- L-type telephoto lens
- Four-stop Image Stabilizer for blur-free shots
- Three IS Modes
- Power Focus mode
- Fluorine lens coating
- Two fluorite lens elements reduce chromatic aberration and colour blurring
- Robust build with superb handling
- Close focusing distance of 2m (6.56ft)
- Ring-type USM with high-speed CPU for silent, high-speed AF
- Security cable lock attachment point
- Short tripod attachment plate provided
Following on from the existing EF300mm f/2.8L IS USM lens would always be tough, but the ‘Mark II’ version of this lens takes the already widely appreciated optical quality of the old lens and makes it substantially better.
The 16 lens elements in 12 lens groups, as well as the use of two Fluorite lens elements, effectively minimises chromatic aberration and eliminates colour blurring around the edges of a subject – thus providing higher levels of resolution and contrast than the outgoing model.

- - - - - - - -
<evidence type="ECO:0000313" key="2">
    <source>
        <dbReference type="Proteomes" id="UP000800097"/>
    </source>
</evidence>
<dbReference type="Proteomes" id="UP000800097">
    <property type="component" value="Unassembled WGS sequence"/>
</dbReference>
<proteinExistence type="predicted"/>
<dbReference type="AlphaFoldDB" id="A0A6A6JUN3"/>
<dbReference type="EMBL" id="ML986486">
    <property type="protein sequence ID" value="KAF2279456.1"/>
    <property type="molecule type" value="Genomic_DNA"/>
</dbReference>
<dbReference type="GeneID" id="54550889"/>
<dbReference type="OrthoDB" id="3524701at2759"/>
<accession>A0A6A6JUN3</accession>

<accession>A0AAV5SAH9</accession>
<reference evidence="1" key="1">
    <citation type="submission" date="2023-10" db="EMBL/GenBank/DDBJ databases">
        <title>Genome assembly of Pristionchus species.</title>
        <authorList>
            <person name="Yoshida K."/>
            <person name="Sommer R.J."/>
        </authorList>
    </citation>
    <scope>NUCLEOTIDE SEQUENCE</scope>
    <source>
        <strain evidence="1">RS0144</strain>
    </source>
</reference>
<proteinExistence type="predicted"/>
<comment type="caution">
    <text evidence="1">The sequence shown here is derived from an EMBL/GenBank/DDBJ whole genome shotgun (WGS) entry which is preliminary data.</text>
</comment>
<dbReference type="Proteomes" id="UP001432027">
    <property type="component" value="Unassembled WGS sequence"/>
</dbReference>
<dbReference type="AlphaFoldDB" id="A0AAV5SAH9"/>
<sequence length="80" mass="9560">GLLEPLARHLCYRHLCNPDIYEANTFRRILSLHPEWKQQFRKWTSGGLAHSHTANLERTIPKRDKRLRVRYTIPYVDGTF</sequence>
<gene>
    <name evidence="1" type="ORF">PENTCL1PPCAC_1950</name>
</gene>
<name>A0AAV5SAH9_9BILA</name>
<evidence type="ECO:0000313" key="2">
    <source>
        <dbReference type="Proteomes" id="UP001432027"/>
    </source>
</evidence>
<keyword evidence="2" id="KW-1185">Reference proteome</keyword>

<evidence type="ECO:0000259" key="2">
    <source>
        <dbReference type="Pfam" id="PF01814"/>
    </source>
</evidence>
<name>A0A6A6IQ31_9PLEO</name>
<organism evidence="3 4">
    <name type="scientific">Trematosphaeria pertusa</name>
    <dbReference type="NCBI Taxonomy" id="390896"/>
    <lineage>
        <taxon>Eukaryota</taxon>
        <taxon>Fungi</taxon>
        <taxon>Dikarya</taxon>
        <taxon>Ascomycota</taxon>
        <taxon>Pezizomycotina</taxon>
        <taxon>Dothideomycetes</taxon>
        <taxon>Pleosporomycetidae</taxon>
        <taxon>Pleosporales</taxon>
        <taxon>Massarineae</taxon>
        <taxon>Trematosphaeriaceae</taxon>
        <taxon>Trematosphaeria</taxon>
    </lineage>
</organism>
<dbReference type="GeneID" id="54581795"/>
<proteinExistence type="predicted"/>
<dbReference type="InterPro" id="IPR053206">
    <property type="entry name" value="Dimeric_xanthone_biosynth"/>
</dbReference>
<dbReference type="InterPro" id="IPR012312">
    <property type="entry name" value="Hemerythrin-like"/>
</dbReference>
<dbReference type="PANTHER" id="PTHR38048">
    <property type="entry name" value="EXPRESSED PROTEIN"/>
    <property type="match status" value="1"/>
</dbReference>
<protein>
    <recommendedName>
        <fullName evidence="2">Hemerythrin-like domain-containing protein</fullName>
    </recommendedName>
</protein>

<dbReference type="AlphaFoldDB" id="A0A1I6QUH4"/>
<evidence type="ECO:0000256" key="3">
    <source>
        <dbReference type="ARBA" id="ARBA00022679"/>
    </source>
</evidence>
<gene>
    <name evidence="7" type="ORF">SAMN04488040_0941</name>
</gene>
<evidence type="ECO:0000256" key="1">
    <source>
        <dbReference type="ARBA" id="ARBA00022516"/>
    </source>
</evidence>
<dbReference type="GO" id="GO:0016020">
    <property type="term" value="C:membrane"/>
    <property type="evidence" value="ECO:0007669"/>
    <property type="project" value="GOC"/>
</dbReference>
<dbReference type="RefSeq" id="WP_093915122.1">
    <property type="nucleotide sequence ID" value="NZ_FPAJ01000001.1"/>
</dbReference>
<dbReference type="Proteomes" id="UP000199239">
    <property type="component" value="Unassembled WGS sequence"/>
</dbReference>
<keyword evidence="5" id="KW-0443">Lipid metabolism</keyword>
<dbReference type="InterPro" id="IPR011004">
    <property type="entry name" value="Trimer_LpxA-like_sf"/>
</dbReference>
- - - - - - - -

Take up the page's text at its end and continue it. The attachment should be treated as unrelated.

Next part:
The optical design and the placement lens elements as well as the use of a Sub-Wavelength structure Coating (SWC) on the fourth group of lens elements reduces ghosting and flare when a bright light source is included within the frame.
The lens’ ring-type USM autofocus motor combines with an optimized AF algorithm to provide autofocus on par with the outgoing model. The new Power Focus mode is activated from the focus mode selector switch. This mode allows the lens to adjust the focus smoothly by driving the AF motor. It can be used when shooting movies with the lens to provide a pull focus effect.
Power Focus is activated by turning the Focus Preset ring. A small turn will drive the focus slowly, while a larger turn will provide a faster movement through the focus range.
In a concerted effort to improve the handling of the lens, the size and weight have been reduced and the focus ring and switches have been redesigned and repositioned. The weight reduction is 150g (down to 2400g) compared to the previous model and has been made possible by the use of Magnesium alloy and Titanium in the lens body construction.